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Key Findings from Ship Solar Power Study Released by Eco Marine Power

After an extensive study project, Eco Marine Power (EMP) has released some of the key findings related to the use of solar power on ships and the selection and installation of related equipment. This study was carried out over a 5 year period and included: installation of a trial system on the high speed RoRo Ferry Blue Star Delos, several ship surveys, computer-aided analysis, plus evaluation of various equipment in a test lab and also at an outdoor evaluation area.

The overall system design used as a basis for the study was EMP’s Aquarius Marine Solar Power. This system incorporates class-approved hardware and is able to provide a stable and reliable source of emissions-free power on-board ships or it could be used as an emergency back-up power system. The study covered a range of topics including system design, system performance, installation methods, hardware selection and a review of marine-grade photovoltaic (PV) technologies.

Aquarius Marine Solar Power – System Overview

Prototype version of Ship PV Module and Frame Kit at Onomichi MTTC

Some key findings resulting from the study included:

  • The type of PV module best suited for a ship-based project may vary depending on a number of factors including the location where the modules will be installed. In some cases PV modules of differing types and/or technologies may be required in different locations.
  • Careful attention needs to be focused on the way the PV modules are installed and mounted. For best results specially designed marine-grade frames suitable for use on ships should be used.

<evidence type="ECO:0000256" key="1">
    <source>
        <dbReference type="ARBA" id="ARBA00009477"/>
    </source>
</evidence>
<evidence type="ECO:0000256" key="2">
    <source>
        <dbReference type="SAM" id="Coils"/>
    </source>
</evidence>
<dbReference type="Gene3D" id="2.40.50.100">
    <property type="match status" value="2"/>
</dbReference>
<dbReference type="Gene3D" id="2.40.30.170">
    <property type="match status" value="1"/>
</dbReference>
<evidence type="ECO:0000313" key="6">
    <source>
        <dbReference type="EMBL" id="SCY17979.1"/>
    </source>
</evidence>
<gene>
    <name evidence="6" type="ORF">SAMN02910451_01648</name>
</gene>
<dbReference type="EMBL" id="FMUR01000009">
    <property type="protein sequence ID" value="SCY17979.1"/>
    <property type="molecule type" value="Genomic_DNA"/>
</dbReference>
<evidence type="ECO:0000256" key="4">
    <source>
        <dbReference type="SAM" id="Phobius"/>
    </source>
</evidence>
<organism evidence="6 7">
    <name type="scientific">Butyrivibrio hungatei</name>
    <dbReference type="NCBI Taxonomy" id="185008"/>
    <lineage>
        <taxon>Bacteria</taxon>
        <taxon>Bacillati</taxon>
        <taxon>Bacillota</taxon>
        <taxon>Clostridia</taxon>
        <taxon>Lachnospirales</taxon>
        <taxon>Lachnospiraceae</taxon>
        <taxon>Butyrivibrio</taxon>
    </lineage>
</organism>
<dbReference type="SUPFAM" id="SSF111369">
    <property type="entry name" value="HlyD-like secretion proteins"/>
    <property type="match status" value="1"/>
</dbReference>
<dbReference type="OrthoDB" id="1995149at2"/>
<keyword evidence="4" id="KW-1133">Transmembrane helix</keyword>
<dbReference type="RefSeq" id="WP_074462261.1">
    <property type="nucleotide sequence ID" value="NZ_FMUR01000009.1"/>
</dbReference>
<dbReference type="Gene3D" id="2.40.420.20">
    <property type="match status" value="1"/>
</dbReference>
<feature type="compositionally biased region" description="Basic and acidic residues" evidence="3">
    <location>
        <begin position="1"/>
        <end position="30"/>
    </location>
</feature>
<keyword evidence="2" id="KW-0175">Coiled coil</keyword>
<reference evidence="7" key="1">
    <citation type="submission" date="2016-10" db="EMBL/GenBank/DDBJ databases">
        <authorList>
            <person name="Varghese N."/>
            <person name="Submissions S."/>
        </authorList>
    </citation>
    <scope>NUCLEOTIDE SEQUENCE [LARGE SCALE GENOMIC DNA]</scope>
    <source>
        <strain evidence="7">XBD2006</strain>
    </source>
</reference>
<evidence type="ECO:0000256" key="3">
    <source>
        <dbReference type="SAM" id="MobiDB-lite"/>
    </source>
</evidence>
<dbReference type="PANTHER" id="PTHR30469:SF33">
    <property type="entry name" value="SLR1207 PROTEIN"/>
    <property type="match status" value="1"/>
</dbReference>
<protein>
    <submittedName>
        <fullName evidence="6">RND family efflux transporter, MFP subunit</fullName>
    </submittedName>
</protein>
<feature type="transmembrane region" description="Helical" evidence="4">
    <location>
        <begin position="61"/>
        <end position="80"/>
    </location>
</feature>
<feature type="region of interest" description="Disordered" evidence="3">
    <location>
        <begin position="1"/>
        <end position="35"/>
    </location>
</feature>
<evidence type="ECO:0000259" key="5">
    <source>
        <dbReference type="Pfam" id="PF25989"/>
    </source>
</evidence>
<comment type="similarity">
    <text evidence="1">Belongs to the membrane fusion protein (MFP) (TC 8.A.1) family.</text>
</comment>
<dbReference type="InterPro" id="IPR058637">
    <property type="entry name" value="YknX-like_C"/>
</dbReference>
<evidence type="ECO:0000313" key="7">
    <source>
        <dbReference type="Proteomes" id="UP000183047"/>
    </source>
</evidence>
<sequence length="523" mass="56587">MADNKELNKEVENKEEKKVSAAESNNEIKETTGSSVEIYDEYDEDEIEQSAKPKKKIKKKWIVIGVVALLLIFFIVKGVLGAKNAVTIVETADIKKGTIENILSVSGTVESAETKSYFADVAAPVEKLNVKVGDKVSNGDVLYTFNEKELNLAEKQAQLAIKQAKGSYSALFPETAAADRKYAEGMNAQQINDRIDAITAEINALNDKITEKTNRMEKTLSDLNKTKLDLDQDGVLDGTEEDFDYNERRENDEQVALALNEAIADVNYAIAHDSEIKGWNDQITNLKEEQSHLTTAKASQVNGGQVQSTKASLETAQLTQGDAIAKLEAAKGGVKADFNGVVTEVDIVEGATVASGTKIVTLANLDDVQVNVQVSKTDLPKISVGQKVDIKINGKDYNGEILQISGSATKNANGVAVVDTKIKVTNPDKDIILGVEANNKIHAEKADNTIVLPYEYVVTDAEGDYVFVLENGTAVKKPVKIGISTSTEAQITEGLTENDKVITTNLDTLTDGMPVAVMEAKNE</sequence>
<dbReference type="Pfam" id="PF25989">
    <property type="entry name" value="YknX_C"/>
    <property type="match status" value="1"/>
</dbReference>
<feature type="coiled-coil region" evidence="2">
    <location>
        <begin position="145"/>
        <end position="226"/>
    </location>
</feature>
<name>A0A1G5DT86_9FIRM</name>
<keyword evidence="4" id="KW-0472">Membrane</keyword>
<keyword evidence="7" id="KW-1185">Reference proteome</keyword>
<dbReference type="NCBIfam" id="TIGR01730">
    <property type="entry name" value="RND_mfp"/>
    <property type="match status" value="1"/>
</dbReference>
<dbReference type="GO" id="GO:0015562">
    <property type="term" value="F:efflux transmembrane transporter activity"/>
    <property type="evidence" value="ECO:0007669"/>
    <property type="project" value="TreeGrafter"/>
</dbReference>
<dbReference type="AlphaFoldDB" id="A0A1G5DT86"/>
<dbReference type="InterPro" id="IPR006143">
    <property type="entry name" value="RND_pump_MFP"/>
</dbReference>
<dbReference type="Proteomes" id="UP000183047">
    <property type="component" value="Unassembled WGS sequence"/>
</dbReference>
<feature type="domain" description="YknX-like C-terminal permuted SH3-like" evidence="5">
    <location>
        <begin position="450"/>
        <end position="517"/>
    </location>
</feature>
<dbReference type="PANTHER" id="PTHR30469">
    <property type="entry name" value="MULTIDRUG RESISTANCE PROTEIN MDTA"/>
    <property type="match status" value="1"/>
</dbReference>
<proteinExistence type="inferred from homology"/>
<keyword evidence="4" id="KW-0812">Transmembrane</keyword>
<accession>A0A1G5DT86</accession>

• High quality valve regulated lead acid (VRLA) battery technologies are suitable for ship-based solar projects. These batteries are cost effective and require very little ongoing maintenance.
  • The installation methods suggested by the PV module manufactures may not be suitable for ships, and customization of the PV module may be required in certain cases.
  • A class approved monitoring system should be included with any ship-based solar power system.
  • A solar power system on a ship combined with DC loads such as lighting can be an effective way to reduce system cost, lower power losses & simplify the overall system design.

Based on these and other findings resulting from the study, EMP has taken a number of actions including product improvements, with some key highlights being:

  • Customized high quality PV module and frame kits have been developed. Several types are available with each type modified if required to suit a particular ship type or application.
  • VRLA hybrid battery packs using class-approved batteries have been released in co-operation with The Furukawa Battery Company. These battery packs include easy to assemble battery frame kits that simplify the installation process and reduce costs.
  • The PV modules & mounting frames customization process has been refined and will now be carried out mainly in Onomichi, Japan, in co-operation with Teramoto Iron Works.
  • Additional alarm & performance monitoring features have been added to the Aquarius Management & Automation System or Aquarius MAS.
  • EMP will initiate a certification process for selected PV modules based on the review of specifications, testing & the evaluation of their performance.

Commenting on the completion of the study, Greg Atkinson, Chief Technology Officer at Eco Marine Power said, “We have gained many valuable insights into the design, installation and use of solar power on ships during the last 5 years. These insights have been used to refine our system design and product offerings and we are now in the process of deploying commercial systems.”

EMP will also expand the range of technologies being evaluated at the Onomichi MTTC and will work with selected manufacturers of PV modules and solar panels to further optimise them for ship and marine use.
Source: EcoMarinePower

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